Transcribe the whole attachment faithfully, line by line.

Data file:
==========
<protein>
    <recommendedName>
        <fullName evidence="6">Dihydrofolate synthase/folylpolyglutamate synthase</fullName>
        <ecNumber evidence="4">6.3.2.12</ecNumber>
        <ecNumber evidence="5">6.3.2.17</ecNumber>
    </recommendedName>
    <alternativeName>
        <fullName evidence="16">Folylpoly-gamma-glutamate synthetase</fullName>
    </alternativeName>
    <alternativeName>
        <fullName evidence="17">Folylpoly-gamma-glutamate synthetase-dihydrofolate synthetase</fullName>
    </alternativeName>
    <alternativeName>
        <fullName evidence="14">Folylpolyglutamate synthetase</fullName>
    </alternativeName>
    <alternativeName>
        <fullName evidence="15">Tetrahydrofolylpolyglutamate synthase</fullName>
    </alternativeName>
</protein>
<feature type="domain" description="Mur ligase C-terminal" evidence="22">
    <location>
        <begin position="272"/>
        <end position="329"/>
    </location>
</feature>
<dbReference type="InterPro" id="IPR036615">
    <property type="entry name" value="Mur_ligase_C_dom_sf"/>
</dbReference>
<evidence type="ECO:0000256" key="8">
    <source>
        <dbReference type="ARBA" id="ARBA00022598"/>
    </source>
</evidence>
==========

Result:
<protein>
    <recommendedName>
        <fullName evidence="6">Dihydrofolate synthase/folylpolyglutamate synthase</fullName>
        <ecNumber evidence="4">6.3.2.12</ecNumber>
        <ecNumber evidence="5">6.3.2.17</ecNumber>
    </recommendedName>
    <alternativeName>
        <fullName evidence="16">Folylpoly-gamma-glutamate synthetase</fullName>
    </alternativeName>
    <alternativeName>
        <fullName evidence="17">Folylpoly-gamma-glutamate synthetase-dihydrofolate synthetase</fullName>
    </alternativeName>
    <alternativeName>
        <fullName evidence="14">Folylpolyglutamate synthetase</fullName>
    </alternativeName>
    <alternativeName>
        <fullName evidence="15">Tetrahydrofolylpolyglutamate synthase</fullName>
    </alternativeName>
</protein>
<feature type="domain" description="Mur ligase C-terminal" evidence="22">
    <location>
        <begin position="272"/>
        <end position="329"/>
    </location>
</feature>
<dbReference type="InterPro" id="IPR036615">
    <property type="entry name" value="Mur_ligase_C_dom_sf"/>
</dbReference>
<evidence type="ECO:0000256" key="8">
    <source>
        <dbReference type="ARBA" id="ARBA00022598"/>
    </source>
</evidence>